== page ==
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Nigel Farage: A politician who calls his supporters out onto the streets whenever things don’t go their way is not a politician worth listening to (©GETTY IMAGES/MATT CARDY)


It is now ten years since Nigel Farage was first elected UKIP leader. He may be the UK’s most divisive major political figure, but his decade at the top of the party cannot be described as anything other than a thumping success.

Despite the party’s ineptitude at converting votes into Members of Parliament, UKIP’s electoral record during the Farage era speaks for itself. In the 2005 general election, UKIP, led by the long-forgotten former Conservative MP Roger Knapman, won 605,000 votes (2.2 per cent). Just nine years later, they won the elections for the European Parliament. In the 2015 general election, some 3.9 million voters (12.7 per cent) plumped for Farage’s “people’s army”.

Of course, Farage can claim success in a deeper sense: the UK is on its way out of the EU. Seventeen million people voted to leave the EU on June 23 and while his role in winning a majority of voters around to the idea of leaving is moot, he is more responsible than anyone else for squeezing a referendum promise out of David Cameron in the first place. Without UKIP’s noisy ballot-box insurgency, there would not have been a referendum, and without Farage, things would have been decidedly less noisy.

Farage’s long anti-Brussels campaign was so effective because of his keen nose for the mood in parts of the country not reached by almost any other politicians. Beyond his hard-line Euroscepticism, Farage’s views are malleable and he has been able to fold various grievances into UKIP’s ideological mix. The most important ingredient he added was the anti-immigration sentiment that other parties were reluctant to capitalise on. When interviewed for Brexit Revolt, the book my Standpoint colleague Michael Mosbacher and I wrote about the referendum, he pointed out that immigration did not get a single mention in any of his campaign material before 2004. EU enlargement brought with it Eastern European immigration to Britain on a scale that the Labour government failed to anticipate. He added that he had spent the last ten years trying to make “immigration and EU membership synonymous”. It does not take much as the leader of a Eurosceptic party to make political gains from discontent at increased levels of immigration when the main direct cause of that surge is EU membership. (Farage was helped by the Cameron government, which, with the forceful encouragement of the then Home Secretary Theresa May, made and then repeated a pledge to cap net migration, something it could not have control over as long as the UK remained an EU member state.)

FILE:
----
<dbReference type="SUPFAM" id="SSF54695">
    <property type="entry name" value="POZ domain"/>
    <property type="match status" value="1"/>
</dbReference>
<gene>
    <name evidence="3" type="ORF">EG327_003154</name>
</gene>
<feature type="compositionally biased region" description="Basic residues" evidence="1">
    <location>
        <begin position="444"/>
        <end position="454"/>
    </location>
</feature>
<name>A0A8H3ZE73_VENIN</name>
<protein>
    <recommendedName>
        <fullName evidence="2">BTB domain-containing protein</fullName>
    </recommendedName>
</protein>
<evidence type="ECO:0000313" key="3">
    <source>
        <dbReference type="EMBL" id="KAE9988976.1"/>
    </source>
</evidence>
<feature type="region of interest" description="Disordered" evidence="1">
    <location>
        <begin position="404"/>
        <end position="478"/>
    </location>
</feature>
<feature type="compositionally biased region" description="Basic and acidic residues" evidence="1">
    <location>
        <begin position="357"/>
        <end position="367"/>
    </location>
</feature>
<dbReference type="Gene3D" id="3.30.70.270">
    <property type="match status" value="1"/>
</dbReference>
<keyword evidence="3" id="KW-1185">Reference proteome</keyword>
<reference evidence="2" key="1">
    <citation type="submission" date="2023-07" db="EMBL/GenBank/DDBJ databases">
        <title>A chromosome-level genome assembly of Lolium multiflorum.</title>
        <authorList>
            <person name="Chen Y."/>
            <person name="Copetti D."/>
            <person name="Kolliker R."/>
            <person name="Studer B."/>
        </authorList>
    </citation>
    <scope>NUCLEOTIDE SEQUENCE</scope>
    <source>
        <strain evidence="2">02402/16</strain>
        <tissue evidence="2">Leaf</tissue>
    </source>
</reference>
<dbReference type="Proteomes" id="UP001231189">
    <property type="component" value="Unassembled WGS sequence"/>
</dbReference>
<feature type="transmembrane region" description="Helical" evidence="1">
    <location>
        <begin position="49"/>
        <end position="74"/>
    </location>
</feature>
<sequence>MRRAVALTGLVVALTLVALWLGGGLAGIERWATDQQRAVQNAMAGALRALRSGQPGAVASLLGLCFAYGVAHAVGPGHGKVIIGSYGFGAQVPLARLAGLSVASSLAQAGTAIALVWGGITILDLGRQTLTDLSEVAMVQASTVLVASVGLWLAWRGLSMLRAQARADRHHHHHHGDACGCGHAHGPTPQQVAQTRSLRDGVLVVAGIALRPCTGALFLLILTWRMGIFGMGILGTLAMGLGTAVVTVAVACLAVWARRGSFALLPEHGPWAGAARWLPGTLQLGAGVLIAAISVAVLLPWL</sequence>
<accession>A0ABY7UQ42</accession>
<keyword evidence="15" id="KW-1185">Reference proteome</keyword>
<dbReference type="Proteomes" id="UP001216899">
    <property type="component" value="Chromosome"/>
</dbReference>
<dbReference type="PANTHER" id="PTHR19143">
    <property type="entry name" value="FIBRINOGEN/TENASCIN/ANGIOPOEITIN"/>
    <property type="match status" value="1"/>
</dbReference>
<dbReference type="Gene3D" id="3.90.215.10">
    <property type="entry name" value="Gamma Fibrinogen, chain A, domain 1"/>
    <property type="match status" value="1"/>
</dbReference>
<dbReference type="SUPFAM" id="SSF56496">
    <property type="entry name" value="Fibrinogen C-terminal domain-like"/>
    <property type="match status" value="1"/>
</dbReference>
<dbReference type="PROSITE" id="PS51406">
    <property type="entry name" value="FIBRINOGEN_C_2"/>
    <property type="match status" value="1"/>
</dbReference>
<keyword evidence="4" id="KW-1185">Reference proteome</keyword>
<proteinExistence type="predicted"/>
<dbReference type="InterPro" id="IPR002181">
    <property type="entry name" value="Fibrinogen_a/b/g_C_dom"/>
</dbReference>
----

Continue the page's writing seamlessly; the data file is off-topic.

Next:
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Sir William Cash MP
November 28th, 2016
5:11 PM
Oliver Wiseman is right. Westminster can and must be trusted on Brexit. Campaigns outside Westminster are an intrinsic part of our national politics. However, the implementation of the Referendum result must be resolved in Government and Parliament itself. Furthermore, none of the external campaigns during the Referendum itself on either side were lessons in propriety. Nor did UKIP play an exclusive role as some have claimed. The battle against the EU, the Government and the Establishment has been conducted for decades by Conservative backbenchers, with the assistance of some principled Labour and DUP Members of Parliament, to regain our parliamentary sovereignty and to unchain this country from European government. There would have been no Referendum if these Members of Parliament had not successfully fought in the House of Commons consistently and relentlessly from Maastricht onwards. It was extraordinary that the Vote Leave campaign even attacked Westminster Members of Parliament on its website. This totally failed to recognise that it is in Westminster and for Westminster and thereby for the people themselves through their representatives that the battle for parliamentary sovereignty had to be won. It was Westminster which passed the European Union Referendum Act 2015 and transferred the right of decision from Parliament to the people of the United Kingdom as a whole. Westminster must now implement this sacred and historic decision. UKIP has not managed to achieve more than one Member of Parliament. It cannot be said that UKIP itself forced David Cameron into the manifesto commitment for a referendum. It was 81 Conservative MPs in a crucial vote against a 3-line whip, as a culmination of battle after battle and Referendum Bill after Referendum Bill which forced the issue. UKIP played their part as did Nigel Farage but contrary to current conventional wisdom, it was not UKIP alone by any means who achieved the result. It was the British people and their innate democratic instincts who won. The General Election results of 2015 and the votes cast in the Referendum prove the point.

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